All was silent when I pushed the power button to turn on the Nissan Leaf I was about to drive on an unseasonably warm January day. As I drove around backroads near U.S. 29, the electric vehicle felt like driving any other car — except that I knew I was driving what could become the future of cars.
Transportation plays one of the biggest roles in greenhouse gas emissions, with individual cars often outnumbering buses, bikes or other forms of transportation. While enhanced public transportation, along with urban infrastructure and design that fosters bike/pedestrian mobility, can reduce the need for cars, individuals can reduce their carbon footprint by switching from cars that use fuel to electric vehicles.
In the meantime, the city and county, along with the governor have set emissions goals.
With local and state emissions goals on my mind, and two electric vehicle chargers I walk past every day on my way to work, I decided to learn about EVs. So, I spoke with some EV owners, an advocacy group, and test drove a Nissan Leaf myself.
Nissan Leafs are just one of many types of EVs available — anecdotally, I’ve definitely seen quite a few Teslas around town.
Local real estate agent Roger Voisinet purchased his Model X Tesla in 2016. Rather than service updates like oil changes and tire rotations, Voisinet’s electric car receives routine software updates.
“It’s been great.” Voisinet said. “The cars are a bit like iPhones, they have software that’s updated over a network. It’s like a new car every couple of weeks.”
I, too, made a phone comparison as Paul Limbacher, a specialist at CMA Colonial Nissan, pointed out a row of Tesla charging stations in a parking lot during our drive.
“Would a Leaf be able to plug into those?” I asked.
Limbacher explained the design of the different cars. While many public fast charging stations are suitable for more than one brand of EVs, the Tesla stations in an apartment complex near Stonefield are Tesla-specific.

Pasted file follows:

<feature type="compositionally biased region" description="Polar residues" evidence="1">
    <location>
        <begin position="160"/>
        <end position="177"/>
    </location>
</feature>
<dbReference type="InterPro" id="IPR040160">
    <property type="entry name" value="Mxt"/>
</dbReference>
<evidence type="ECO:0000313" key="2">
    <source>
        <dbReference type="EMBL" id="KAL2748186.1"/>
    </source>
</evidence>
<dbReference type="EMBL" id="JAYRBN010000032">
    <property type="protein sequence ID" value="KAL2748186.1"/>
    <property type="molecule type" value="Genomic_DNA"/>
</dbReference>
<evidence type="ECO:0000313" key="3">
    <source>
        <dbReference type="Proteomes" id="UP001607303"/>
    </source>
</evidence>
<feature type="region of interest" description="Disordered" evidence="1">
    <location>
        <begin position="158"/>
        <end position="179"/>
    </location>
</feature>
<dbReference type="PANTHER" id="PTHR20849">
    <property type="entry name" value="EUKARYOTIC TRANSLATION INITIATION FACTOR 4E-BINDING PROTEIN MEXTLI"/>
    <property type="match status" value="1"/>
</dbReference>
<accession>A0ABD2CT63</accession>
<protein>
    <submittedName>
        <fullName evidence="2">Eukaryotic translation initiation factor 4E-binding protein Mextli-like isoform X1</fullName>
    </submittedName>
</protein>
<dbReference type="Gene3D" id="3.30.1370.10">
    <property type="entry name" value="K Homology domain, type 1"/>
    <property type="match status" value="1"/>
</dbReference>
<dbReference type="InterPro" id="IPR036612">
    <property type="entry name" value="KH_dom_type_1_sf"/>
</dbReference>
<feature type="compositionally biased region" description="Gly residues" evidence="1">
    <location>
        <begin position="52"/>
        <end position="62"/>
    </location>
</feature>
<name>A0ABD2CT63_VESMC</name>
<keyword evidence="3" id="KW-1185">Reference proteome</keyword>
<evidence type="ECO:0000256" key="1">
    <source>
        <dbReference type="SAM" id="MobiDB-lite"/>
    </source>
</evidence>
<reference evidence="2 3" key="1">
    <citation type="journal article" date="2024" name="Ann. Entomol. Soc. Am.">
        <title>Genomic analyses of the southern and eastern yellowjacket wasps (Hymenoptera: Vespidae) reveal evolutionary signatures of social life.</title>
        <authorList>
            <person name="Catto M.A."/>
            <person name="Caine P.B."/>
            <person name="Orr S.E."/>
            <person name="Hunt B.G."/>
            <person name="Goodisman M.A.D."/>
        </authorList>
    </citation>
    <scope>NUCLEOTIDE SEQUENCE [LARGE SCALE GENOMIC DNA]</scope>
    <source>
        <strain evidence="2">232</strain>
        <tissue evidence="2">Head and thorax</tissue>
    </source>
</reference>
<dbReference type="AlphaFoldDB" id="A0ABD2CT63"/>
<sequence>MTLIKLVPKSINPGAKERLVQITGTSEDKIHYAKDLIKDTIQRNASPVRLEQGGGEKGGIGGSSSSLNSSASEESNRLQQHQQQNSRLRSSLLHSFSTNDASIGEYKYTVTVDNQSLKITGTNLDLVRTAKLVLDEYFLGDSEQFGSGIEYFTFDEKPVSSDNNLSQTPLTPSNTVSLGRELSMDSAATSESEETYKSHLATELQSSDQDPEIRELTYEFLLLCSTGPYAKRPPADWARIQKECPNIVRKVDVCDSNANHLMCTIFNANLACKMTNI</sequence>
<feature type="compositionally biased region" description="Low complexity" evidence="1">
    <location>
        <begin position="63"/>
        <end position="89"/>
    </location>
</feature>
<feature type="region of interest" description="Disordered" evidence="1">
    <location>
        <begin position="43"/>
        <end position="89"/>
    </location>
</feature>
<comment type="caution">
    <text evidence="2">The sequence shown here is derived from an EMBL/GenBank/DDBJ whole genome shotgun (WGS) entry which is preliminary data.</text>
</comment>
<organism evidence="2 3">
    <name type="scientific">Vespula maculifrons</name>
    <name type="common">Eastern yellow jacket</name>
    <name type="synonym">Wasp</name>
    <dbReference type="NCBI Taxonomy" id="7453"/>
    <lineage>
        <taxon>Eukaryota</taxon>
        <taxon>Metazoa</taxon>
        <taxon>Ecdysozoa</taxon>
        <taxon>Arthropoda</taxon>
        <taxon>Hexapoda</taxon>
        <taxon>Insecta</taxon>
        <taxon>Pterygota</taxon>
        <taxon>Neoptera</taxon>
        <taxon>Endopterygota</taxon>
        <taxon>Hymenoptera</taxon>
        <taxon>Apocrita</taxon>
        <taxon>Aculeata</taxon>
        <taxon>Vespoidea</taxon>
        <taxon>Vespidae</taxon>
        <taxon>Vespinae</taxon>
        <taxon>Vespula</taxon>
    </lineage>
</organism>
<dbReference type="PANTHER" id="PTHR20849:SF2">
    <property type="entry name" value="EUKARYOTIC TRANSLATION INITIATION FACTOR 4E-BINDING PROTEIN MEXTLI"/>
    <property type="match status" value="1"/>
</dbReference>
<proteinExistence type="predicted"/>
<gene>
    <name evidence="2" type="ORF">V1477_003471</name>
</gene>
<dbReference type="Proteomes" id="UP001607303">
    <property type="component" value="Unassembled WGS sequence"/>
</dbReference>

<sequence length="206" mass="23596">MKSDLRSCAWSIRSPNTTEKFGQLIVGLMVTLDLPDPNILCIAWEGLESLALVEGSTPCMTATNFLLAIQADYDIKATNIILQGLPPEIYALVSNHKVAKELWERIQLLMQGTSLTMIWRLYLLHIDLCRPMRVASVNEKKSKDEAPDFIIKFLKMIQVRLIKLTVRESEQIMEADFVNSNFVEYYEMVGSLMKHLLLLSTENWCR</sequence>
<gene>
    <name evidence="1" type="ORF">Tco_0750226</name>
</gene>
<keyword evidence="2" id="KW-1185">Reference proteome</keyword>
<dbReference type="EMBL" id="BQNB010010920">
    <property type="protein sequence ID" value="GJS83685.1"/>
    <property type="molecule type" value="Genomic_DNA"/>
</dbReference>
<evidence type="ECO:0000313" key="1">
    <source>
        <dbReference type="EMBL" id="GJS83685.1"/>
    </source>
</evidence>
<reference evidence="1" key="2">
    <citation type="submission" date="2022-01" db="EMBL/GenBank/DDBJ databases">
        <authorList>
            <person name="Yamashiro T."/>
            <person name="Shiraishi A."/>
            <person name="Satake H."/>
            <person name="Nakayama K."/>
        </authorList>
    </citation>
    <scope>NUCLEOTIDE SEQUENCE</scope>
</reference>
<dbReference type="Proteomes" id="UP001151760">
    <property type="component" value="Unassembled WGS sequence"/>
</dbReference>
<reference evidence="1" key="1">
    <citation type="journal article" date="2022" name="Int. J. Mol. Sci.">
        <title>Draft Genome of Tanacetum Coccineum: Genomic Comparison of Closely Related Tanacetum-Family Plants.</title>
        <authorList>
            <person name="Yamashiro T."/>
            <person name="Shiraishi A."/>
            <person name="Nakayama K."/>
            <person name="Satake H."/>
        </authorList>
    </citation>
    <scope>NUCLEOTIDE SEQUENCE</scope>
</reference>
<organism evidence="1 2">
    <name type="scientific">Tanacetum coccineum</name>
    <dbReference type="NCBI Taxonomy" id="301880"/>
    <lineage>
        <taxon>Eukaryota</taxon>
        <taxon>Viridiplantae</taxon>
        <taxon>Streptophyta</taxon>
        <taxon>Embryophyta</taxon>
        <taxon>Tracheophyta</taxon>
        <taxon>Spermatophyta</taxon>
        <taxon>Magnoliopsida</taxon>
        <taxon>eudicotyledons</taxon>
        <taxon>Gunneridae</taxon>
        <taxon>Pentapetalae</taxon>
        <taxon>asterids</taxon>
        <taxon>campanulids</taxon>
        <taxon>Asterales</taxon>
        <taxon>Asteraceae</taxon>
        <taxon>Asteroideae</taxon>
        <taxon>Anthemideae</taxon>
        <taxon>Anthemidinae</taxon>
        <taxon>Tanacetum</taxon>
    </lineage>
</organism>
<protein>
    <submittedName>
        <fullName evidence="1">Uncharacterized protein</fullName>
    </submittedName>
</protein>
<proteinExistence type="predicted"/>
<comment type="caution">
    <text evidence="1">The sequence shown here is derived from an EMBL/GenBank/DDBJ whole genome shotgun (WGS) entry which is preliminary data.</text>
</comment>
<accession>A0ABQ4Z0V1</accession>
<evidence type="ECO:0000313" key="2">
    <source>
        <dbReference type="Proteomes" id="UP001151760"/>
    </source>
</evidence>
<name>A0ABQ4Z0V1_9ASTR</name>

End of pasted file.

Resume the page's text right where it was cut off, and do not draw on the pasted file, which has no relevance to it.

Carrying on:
Having previously assumed EVs needed special charging stations, Limbacher after our drive opened the trunk to show me a charging cable that can be plugged into a wall outlet. Of course wouldn’t charge as fast as a charging station, but would charge nonetheless.
While there are differences among the Leaf, Tesla and other EVs, my biggest takeaway is that they have zero tailpipe emissions, and that, if I owned one, I had another way to reduce my carbon footprint and save money on gas. That said, as more and more people make the switch to EVs, there is still concern over things like charging infrastructure and costs. So I spoke with clean energy nonprofit Generation180 to learn more.
Unlearning electric vehicle myths
Two electric vehicle charging stations in town are located behind CFA Institute and one of Apex Clean Energy's offices.
Credit: Charlotte Rene Woods / Charlottesville Tomorrow
Despite concerns, EVs can travel much farther than the average daily driver travels before needing to be recharged. With no oil changes or tune-ups, they’re cheaper in maintenance, too. But the up-front costs can be prohibitive to lower-income individuals who may wish their own car ran gas-free. Generation180’s communications director, Nate McFarland, said that the top three barriers to owning an EV are up-front costs to purchase, charging infrastructure, and range anxiety.